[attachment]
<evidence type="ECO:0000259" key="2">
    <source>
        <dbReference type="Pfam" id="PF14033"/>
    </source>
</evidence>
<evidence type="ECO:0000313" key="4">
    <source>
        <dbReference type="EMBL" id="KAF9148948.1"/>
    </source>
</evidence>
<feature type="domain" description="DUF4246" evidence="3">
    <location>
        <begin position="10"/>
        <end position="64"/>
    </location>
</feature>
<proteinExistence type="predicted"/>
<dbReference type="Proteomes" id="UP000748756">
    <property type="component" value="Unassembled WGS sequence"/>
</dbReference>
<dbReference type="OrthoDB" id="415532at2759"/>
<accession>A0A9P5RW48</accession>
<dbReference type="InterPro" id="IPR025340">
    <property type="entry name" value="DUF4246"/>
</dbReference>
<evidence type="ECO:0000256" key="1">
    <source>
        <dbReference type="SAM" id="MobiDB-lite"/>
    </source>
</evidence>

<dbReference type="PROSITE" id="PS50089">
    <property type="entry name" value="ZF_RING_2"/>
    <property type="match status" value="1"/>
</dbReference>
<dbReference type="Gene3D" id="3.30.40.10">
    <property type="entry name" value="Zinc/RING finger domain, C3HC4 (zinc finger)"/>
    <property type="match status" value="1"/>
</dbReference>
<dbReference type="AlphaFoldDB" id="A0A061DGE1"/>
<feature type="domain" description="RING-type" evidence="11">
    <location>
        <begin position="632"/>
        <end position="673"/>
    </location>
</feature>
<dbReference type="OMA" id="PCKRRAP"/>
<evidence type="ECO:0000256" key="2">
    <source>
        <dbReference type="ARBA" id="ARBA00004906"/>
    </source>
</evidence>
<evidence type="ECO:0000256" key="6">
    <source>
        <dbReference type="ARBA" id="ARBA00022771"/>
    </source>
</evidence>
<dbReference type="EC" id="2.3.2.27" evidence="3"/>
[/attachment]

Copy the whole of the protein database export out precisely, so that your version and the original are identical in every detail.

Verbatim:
<evidence type="ECO:0000259" key="2">
    <source>
        <dbReference type="Pfam" id="PF14033"/>
    </source>
</evidence>
<evidence type="ECO:0000313" key="4">
    <source>
        <dbReference type="EMBL" id="KAF9148948.1"/>
    </source>
</evidence>
<feature type="domain" description="DUF4246" evidence="3">
    <location>
        <begin position="10"/>
        <end position="64"/>
    </location>
</feature>
<proteinExistence type="predicted"/>
<dbReference type="Proteomes" id="UP000748756">
    <property type="component" value="Unassembled WGS sequence"/>
</dbReference>
<dbReference type="OrthoDB" id="415532at2759"/>
<accession>A0A9P5RW48</accession>
<dbReference type="InterPro" id="IPR025340">
    <property type="entry name" value="DUF4246"/>
</dbReference>
<evidence type="ECO:0000256" key="1">
    <source>
        <dbReference type="SAM" id="MobiDB-lite"/>
    </source>
</evidence>

<dbReference type="PROSITE" id="PS50089">
    <property type="entry name" value="ZF_RING_2"/>
    <property type="match status" value="1"/>
</dbReference>
<dbReference type="Gene3D" id="3.30.40.10">
    <property type="entry name" value="Zinc/RING finger domain, C3HC4 (zinc finger)"/>
    <property type="match status" value="1"/>
</dbReference>
<dbReference type="AlphaFoldDB" id="A0A061DGE1"/>
<feature type="domain" description="RING-type" evidence="11">
    <location>
        <begin position="632"/>
        <end position="673"/>
    </location>
</feature>
<dbReference type="OMA" id="PCKRRAP"/>
<evidence type="ECO:0000256" key="2">
    <source>
        <dbReference type="ARBA" id="ARBA00004906"/>
    </source>
</evidence>
<evidence type="ECO:0000256" key="6">
    <source>
        <dbReference type="ARBA" id="ARBA00022771"/>
    </source>
</evidence>
<dbReference type="EC" id="2.3.2.27" evidence="3"/>